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Kitchen of the Week: A Minimalist, Wabi-Sabi Kitchen in a Contemporary Tokyo Apartment

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Kitchen of the Week: A Minimalist, Wabi-Sabi Kitchen in a Contemporary Tokyo Apartment

December 13, 2018

The ancient principles of wabi-sabi (loose translation: the acceptance of transience and imperfection) find a home in a contemporary Tokyo apartment designed by Naruse Inokuma Architects in collaboration with Karibe Hiroko Architects. Says Naruse: “By using new materials to create a sense of the old, we created a dynamic interior; the existing space adapts to the new, yet the age-old beauty remains.”

Nowhere is this more apparent than in the kitchen, which relies on a limited materials palette of concrete, larch plywood, and stainless steel and whose walls showcase found patina that the architects chose to celebrate instead of covering up.

Join us for a closer look.

Photographs by Masao Nishikawa.

The apartment is characterized by accidental beauty: After stripping wallpaper the architects discovered the gray wall marking but left the patina as a feature rather than covering it up.
Above: The apartment is characterized by accidental beauty: After stripping wallpaper the architects discovered the gray wall marking but left the patina as a feature rather than covering it up.

Throughout the rest of the house, the architects emulated the kitchen’s patinated walls using cement rendering (a thin coat of sand, cement, and lime plaster) and putty to recreate the look.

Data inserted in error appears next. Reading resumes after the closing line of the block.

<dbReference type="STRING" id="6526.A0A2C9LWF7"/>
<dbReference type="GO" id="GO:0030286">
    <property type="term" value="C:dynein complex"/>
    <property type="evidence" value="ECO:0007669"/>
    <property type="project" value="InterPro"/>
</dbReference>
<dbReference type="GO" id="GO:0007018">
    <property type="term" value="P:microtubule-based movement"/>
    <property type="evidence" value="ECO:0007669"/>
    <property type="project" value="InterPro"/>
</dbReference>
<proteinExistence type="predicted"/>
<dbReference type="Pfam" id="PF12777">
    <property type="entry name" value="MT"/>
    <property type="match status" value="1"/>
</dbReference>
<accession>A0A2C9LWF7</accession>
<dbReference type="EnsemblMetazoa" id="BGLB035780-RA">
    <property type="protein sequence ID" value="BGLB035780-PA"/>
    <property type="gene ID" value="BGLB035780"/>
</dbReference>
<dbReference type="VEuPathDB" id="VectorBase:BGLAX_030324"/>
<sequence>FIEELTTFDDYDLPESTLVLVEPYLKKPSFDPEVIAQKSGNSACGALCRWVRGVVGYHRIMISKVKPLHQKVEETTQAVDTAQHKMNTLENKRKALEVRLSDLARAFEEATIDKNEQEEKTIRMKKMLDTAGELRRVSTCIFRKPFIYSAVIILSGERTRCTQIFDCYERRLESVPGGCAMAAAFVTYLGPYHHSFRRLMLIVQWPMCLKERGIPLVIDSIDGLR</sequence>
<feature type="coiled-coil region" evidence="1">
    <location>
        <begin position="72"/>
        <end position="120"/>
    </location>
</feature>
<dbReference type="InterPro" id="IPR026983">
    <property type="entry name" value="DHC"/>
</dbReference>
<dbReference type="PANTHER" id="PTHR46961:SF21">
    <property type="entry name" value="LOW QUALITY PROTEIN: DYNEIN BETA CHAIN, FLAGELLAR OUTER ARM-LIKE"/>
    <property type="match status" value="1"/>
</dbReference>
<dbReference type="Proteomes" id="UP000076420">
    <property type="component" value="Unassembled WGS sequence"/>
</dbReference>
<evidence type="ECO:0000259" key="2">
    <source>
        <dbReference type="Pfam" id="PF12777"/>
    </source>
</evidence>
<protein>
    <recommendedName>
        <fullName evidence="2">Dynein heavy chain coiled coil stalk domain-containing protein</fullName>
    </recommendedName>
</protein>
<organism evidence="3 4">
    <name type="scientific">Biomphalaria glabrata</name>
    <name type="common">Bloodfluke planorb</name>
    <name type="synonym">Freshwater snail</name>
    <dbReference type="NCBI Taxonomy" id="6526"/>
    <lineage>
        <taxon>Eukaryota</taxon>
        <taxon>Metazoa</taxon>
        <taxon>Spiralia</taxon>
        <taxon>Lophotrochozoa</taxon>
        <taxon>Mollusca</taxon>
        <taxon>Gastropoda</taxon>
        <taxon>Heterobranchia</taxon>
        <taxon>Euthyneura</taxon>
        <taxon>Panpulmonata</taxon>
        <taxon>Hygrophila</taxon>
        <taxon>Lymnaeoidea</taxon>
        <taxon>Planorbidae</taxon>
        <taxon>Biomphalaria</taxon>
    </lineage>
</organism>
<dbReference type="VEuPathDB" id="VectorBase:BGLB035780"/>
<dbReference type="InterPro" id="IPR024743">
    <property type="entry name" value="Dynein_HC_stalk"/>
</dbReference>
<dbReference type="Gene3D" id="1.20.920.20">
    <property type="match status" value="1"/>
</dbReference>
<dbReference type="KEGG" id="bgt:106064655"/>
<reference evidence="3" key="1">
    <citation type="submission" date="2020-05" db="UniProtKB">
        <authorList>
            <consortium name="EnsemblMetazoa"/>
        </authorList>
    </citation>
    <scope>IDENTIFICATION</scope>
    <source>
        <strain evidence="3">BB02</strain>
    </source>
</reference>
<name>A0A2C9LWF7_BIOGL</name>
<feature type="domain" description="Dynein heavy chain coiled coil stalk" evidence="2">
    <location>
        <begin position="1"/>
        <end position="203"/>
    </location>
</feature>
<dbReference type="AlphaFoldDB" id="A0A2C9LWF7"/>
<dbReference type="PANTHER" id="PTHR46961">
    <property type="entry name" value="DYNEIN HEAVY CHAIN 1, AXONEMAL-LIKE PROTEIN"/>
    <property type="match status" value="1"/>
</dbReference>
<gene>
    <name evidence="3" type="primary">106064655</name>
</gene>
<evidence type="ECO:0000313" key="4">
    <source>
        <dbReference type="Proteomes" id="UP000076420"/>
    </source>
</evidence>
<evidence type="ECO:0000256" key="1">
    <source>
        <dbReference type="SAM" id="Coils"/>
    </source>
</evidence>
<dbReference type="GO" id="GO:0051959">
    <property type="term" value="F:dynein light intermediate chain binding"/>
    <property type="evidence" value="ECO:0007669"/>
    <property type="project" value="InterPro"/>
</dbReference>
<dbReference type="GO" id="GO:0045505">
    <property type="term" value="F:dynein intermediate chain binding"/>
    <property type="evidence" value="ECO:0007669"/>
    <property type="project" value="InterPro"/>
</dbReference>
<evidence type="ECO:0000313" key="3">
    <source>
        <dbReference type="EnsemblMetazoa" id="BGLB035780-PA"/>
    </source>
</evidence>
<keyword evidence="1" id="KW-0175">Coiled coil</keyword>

A larch plywood countertop and open shelves surround the stainless steel sink. On the far end of the kitchen sits a cooktop, vent, and undercounter refrigerators.
Above: A larch plywood countertop and open shelves surround the stainless steel sink. On the far end of the kitchen sits a cooktop, vent, and undercounter refrigerators.

The architects chose understated appliances and fixtures—a flat cooktop, undercounter refrigerators, an undermount sink—to complement the streamlined architecture. The architects sourced the appliances from a restaurant supply store. (The source is somewhat unexpected for a residential project, but we’ve found many household objects in restaurant supply stores. See a few picks in The Cull: 10 Affordable Storage Products from a Restaurant Supply Store.)

A few small appliances and Japanese ceramic dishes fill the open shelving.
Above: A few small appliances and Japanese ceramic dishes fill the open shelving.

In contrast to the minimalist ethos of the architecture, the eclectic assortment of Japanese ceramics displayed on the open shelving add warmth and character. Curious about the striped vessel on the top shelf? See Donabe: The Ultimate Rice Cooker (Plus a Recipe) for more.

A view into the living area, with tatami matting.
Above: A view into the living area, with tatami matting.

Love the look? See Steal This Look: A Restaurant Supply Kitchen in Tokyo for a breakdown of the design elements.

More Kitchens of the Week:

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